Friday, October 26, 2018

{13 Days of Halloween} D8: Interview with Teri Bailey Black

Hey guys! Its already past the half-way point of the 13 days leading up till Halloween!
It's time to pull out the big guns.
I know you're tired of the lists.

How about we pull out this awesome interview with Teri Bailey Black?
How does that sound!?


Teri Bailey Black is the author of:

Release Date: August 7, 2018


The Interview

The book world had a fad of dystopias for a while and now there seems to be lots more contemporary and fantasy, absent of "horror" and suspense novels. What made you want to write about a murder mystery?I’ve always loved reading mysteries—I have two shelves dedicated to them—but I’m also a big fantasy reader, so my first two practice novels were actually YA fantasy. As I was contemplating which story idea to write next, there were already so many amazing fantasy and dystopian books on the market, I made a conscious choice to write something else.

At first, I thought GIRL AT THE GRAVE would be straight historical fiction—the story of a girl who has to overcome the shame of a mother who was hanged for murder. Then, a few chapters into it, I realized—hey, this is a murder mystery! My brain caught fire thinking up who would get killed and why and by whom. I tossed in a few family secrets and some romance. (Must have romance.) At the time, I wasn’t aware of any mysteries in the YA market, but recently it’s been a big trend—which makes me happy because I love reading them.

I love reading mysteries myself. I even love the tv shows and movies dedicated to them documentaries especially! Is there a mentality you had to keep throughout your writing process to keep the book's eerie feel?Atmosphere is actually the fun, easy part of writing for me. I love art and design, and usually have a vivid image in my mind that I enjoy turning into words. A decrepit mansion. A creepy graveyard. The dramatic tension also comes rather easily—too easily in fact; I usually have to go back and tone it down. I’m happy to say that my real life is filled with more cookie baking and lunch with friends than dramatic atmosphere, but for some reason my imagination tends to go to a dark and stormy place.

My major in school is currently Fine Arts. I'm a lover of the arts and design myself. I love your use of that as a comparison with writing. Sometimes you forget not only is the author a creator of words but a home designer, decorator and more! You have to be good at them and love your skill in it! How did you draw the line between a suspenseful, gothic novel and utter horror?That was a natural line I didn’t think about. I love atmosphere and tension, but I’m not drawn to stories that are overly dark or horrifying. Occasionally everyone raves about a dark book or TV show, so I give it a try, but it usually ends up creeping me out and I stop partway. I want a protagonist who’s a good person stuck in a bad situation, willing to go to a dark place for a noble reason (hello Frodo). But if the protagonist is overly dark and troubled and creepy, I’m usually out.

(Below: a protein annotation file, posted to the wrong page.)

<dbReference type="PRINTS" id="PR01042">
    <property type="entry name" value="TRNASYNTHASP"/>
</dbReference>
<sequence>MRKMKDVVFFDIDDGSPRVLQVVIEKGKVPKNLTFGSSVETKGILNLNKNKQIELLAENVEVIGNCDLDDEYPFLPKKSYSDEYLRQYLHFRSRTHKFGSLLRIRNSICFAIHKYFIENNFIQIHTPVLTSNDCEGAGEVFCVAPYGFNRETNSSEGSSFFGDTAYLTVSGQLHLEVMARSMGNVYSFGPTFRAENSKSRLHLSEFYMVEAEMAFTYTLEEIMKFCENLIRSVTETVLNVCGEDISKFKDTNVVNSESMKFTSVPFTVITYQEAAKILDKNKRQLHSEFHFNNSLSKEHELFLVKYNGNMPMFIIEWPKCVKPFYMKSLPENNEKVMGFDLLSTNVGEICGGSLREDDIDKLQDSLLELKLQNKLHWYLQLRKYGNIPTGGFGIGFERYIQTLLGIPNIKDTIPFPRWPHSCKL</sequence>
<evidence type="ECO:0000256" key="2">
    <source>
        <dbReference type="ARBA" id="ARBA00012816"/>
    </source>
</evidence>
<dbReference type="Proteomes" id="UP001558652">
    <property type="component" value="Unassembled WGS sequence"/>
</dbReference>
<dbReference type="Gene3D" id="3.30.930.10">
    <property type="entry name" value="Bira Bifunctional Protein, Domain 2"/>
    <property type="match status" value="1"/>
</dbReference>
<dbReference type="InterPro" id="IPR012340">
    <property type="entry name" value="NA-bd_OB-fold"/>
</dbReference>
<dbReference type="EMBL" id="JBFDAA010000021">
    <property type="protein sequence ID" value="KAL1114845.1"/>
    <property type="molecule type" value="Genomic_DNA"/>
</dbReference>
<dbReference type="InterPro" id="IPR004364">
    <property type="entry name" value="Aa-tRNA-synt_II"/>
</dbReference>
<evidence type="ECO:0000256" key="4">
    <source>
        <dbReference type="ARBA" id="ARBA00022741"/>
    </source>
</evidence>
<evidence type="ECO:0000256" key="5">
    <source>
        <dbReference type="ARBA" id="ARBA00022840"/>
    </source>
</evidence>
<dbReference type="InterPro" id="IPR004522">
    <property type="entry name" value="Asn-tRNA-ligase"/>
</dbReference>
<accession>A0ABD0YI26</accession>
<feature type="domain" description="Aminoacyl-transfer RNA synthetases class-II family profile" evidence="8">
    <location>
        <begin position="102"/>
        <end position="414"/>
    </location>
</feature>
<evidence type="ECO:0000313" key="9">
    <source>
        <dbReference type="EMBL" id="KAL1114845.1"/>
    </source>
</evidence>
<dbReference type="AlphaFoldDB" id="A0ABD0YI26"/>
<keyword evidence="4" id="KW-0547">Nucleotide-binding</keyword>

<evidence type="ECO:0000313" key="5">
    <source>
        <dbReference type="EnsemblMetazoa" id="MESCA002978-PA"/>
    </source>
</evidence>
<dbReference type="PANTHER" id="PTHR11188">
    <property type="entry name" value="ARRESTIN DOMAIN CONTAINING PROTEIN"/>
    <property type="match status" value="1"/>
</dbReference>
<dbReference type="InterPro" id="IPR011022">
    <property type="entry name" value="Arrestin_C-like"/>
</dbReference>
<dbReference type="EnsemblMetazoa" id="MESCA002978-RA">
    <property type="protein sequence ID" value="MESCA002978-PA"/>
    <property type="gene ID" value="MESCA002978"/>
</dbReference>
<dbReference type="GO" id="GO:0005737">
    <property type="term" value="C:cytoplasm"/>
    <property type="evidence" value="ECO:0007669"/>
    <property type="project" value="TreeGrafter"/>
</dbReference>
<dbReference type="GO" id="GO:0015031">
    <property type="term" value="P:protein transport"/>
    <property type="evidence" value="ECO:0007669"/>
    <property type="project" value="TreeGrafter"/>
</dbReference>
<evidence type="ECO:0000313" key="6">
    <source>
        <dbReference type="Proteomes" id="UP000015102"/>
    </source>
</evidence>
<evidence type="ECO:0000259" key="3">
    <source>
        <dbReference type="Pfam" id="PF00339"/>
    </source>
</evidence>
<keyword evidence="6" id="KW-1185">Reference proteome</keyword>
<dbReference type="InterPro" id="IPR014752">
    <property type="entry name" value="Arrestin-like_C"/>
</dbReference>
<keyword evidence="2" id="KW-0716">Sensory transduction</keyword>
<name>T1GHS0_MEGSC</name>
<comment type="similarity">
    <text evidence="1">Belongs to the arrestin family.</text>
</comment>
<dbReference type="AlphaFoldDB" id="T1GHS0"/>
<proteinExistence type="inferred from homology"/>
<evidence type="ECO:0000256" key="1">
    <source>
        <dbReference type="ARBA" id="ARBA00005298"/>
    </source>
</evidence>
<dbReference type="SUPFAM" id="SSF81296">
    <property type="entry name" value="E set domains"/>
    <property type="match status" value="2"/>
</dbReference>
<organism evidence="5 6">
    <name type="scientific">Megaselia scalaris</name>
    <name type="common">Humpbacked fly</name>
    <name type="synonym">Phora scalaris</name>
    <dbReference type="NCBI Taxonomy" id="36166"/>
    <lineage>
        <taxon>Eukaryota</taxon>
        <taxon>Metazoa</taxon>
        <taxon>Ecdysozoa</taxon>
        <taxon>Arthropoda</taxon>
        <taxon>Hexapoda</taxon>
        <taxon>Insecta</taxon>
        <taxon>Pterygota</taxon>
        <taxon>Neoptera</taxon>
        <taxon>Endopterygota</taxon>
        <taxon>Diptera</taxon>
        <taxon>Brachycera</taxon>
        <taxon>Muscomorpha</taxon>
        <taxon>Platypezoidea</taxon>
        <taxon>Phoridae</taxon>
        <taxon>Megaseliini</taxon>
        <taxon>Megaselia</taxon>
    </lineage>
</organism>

Haha I love it! I can completely understand the natural draw to stay away from horror. Personally, I've always found myself creeped out a lot more from the horror books so perhaps this is why I have yet to read many. Lol. The book doesn't take place in today's time, instead you chose to tie in a historical time line. What interested you in taking on an older time?I knew before I wrote a single word that the story would be historical, but that still left me with lots of options in time and place. The mother was hanged quickly—just three days after the murder—so that ruled out anything in the last hundred years, when the investigation and court case would probably have taken longer. So I zeroed in on the early 1800’s. I decided on a New England setting because it had the atmosphere I wanted, with creepy old graves and a stifling social structure (unlike my own California which was still very wild west at that time). I first wrote the book in the 1820’s, then switched it to 1849 in revisions when I incorporated the start of the women’s rights movement (which was super exciting for me – so grateful for those early women who forged the way).